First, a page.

If they say that a picture paints a thousand words, then hands-on gameplay must be ten times that. I had interviewed Executive Producer Craig Zinkievich a number of times about Star Trek Online, and frankly, together with a number of my fellow journalists, were in a “wait and see” frame of mind about the game. Could Cryptic really take what seemed to be an old tired TV series and create a fresh gaming experience out of it? Would it appeal to fans and also to gamers who knew close to nothing about the original TV series? I had always enjoyed the Star Trek series. How would Cryptic port the essence of Star Trek into an MMO? We already knew the basics. They set it in the year 2409, 30 years after Star Trek: Nemesis to allow it to be familiar enough to fans, and yet be able to write their own story based on the Star Trek lore and canon.
At PAX this year, Cryptic was providing hands-on game-play demos. We flew a short mission in the iconic Enterprise against a few Klingon Birds of Prey, small nimble fighters that made us feel like a lumbering freighter. The experience brought out the Star Trek “fangirl” in me as phrases such as “Launch rear photon torpedoes!” and “Thrusters on full!” as well as “Divert power to rear shields” leapt to my lips but were hardily and barely suppressed (perhaps a few did escape) as we performed the functions in game. A young girl did, excitedly unabashed, as Craig turned the controls over and we got some hands-on time.
The ability to manage your ship in such a manner brought an additional layer of strategy to an otherwise straight forward 3-D space-combat game. “You can micro-manage the game if you wish,” explained Craig as he explained the controls and the UI. “There are pre-set power level bars for various distribution of the ship’s power.” We saw the Attack / Defense / Speed & Balanced presets that distributed power to shields, weapons or movement, and with clicks of the mouse on the UI representation of the ship and its shields, could divert power to shields that were taking a hammering. The UI even at this stage of design was intuitive and the controls easy to grasp and play, with WASD movement and hotbars.
We did not play alone either, as we had our full complement of bridge officers with us, each bringing his or her skills and abilities, which were accessed through their icons on a hotbar. So apart from the phasers and the front and rear photon torpedoes we had access to, we also had our officer’s skills which in combination could unleash a devastating salvo on the enemy. Especially with one that could drain the enemy shields together with another who could fire a barrage of photon torpedoes. This was especially cool if your enemies are packed close together. When a warp core goes, the resulting explosion can damage his allies. It can damage your shields too if you are too close enough.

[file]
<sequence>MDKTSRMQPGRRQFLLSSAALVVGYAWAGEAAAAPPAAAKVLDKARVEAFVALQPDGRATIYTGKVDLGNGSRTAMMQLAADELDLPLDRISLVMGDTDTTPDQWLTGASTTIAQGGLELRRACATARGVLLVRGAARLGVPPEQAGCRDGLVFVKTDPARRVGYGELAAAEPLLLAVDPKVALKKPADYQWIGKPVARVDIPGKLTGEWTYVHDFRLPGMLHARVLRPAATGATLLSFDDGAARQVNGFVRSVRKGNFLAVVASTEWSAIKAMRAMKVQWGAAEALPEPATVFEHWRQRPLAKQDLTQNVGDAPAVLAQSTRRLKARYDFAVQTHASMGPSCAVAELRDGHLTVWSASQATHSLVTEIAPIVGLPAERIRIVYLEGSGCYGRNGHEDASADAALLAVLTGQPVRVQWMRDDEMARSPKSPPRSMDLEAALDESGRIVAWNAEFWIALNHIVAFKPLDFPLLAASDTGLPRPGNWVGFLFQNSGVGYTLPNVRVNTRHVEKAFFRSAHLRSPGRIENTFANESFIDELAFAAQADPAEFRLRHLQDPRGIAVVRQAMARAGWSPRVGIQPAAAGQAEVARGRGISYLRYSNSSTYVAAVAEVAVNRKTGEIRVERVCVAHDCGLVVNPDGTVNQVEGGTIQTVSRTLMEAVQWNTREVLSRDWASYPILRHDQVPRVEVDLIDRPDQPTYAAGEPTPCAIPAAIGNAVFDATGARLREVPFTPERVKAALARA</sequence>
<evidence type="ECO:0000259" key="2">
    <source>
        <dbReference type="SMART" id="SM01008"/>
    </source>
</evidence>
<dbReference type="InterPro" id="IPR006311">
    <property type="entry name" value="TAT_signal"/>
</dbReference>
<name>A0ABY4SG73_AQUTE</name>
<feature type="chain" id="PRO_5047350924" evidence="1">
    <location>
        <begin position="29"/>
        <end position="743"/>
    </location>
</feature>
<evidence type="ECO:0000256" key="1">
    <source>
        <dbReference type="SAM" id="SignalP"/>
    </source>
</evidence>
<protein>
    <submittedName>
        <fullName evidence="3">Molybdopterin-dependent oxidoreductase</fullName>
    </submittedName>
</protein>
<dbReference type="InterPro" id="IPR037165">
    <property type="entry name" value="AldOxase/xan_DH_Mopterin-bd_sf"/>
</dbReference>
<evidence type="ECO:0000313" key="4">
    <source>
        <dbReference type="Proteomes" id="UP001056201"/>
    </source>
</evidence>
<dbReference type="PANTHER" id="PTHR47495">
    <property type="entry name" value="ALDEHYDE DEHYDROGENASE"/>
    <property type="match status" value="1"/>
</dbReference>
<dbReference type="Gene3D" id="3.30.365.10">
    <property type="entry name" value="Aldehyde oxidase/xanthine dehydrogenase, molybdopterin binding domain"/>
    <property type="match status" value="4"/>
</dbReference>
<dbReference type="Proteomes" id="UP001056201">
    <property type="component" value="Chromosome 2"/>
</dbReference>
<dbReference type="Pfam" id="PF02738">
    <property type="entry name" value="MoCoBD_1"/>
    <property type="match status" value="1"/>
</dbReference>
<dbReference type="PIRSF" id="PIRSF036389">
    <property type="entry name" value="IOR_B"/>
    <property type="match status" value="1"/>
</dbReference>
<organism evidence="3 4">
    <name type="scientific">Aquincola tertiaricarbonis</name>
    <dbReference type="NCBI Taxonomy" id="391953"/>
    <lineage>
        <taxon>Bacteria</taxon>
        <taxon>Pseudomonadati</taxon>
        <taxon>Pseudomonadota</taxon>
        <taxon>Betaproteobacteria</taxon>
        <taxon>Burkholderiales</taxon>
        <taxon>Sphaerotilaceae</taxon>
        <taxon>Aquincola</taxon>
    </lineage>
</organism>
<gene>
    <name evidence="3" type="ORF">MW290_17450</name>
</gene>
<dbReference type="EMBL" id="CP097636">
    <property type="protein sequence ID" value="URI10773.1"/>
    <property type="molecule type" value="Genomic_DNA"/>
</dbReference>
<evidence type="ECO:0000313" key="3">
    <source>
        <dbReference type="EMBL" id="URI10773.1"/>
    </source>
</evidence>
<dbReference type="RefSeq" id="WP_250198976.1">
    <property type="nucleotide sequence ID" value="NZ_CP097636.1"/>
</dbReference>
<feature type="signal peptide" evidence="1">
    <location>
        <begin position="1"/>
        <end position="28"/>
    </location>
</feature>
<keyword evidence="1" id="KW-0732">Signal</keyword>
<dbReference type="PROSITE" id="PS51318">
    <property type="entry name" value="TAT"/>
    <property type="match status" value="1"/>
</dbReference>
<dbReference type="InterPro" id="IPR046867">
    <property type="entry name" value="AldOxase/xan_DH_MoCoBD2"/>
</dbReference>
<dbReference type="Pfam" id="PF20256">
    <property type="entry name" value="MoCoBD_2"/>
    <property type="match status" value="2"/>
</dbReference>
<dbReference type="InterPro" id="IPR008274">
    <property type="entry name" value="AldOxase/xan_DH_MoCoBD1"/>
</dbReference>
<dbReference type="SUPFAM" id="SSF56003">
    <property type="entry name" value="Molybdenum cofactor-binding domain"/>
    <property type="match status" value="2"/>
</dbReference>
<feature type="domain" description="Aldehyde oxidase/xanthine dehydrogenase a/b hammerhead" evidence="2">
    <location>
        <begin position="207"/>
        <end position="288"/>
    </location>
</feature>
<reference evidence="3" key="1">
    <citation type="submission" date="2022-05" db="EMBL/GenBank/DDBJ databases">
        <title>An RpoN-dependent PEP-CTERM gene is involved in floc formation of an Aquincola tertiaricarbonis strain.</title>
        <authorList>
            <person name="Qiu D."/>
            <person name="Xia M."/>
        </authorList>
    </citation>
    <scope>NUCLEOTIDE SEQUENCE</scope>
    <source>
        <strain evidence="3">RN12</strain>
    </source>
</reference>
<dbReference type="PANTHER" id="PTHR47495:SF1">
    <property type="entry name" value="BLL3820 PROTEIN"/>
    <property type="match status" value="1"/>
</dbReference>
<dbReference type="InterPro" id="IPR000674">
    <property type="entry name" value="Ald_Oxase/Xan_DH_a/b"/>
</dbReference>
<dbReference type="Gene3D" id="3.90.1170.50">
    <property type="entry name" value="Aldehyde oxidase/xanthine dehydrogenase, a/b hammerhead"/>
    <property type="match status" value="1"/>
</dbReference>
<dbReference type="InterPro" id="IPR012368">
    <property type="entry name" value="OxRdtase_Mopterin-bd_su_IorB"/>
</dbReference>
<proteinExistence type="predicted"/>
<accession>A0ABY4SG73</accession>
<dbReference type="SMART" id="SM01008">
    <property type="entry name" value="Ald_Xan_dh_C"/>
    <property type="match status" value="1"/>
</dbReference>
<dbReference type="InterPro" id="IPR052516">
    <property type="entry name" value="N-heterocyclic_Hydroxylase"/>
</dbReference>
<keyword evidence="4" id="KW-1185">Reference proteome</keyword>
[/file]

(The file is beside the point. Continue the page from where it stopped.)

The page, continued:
Having dealt handily with the Klingon, we received communication that we could safely beam down planet side and we did. Seamlessly. From ship combat to ground play. We materialized on the planet and followed through on our objective. Craig described bridge officers as “MMO pets knocked to the next level.” On default, they will follow you and engage the enemy with their own weapons and specialties. They can also be micro-managed. If you want to leave a couple of them guarding an area, you can. If you want to put them on aggressive mode, you can do that as well.
We were also introduced to “kits,” which are equipped by your characters – both player and bridge officers alike. Restricted to class and rank, they provided more character creation depth. Our Captain was equipped with a Martial Arts kit that came in very handy in close combat. We moved fluidly from ranged combat with phasers and laser barrages to hand-to-hand combat with our bridge officers supporting with firepower and healing.
Gamers can play together in space combat missions by flying their own ships as well as on ground missions. In ground missions, you are restricted to a certain group size (five right now) so if you have another player in your team, you will only be able to bring a total of 3 bridge officers with you, and will have to choose which ones to bring. Players can if they wish, form a full team of other Captains.
Egged on by the same young fan, Craig showed every ship she could name except for a couple that were still under development, and showed us the customizable parts. Each class of ship had preset “costume pieces” that players could apply to change their outward appearance, yet not hide their silhouette. The number of pieces were vast as Craig flipped through many, many variations of ships, much to the delight of fans surrounding us.
Often at conventions such as these as demos are done on the show floor, I take notes as a developer plays, then get some hands-on time myself. The more I’m involved in playing a game, the scarcer the notes. For Star Trek Online, I had few notes, a couple sketches of the ship’s firing arcs and shields UI and the remembered excitement of the ship-to-ship engagement. Cryptic has shown pure love in the handling of the Star Trek franchise at this point, with a tiny slice of a game that managed to touch on the beloved aspects of the vast universe that is Star Trek. All I can say now is… “Warp speed Nine! Engage!”
You can also check out four exclusive STO screenshots, here.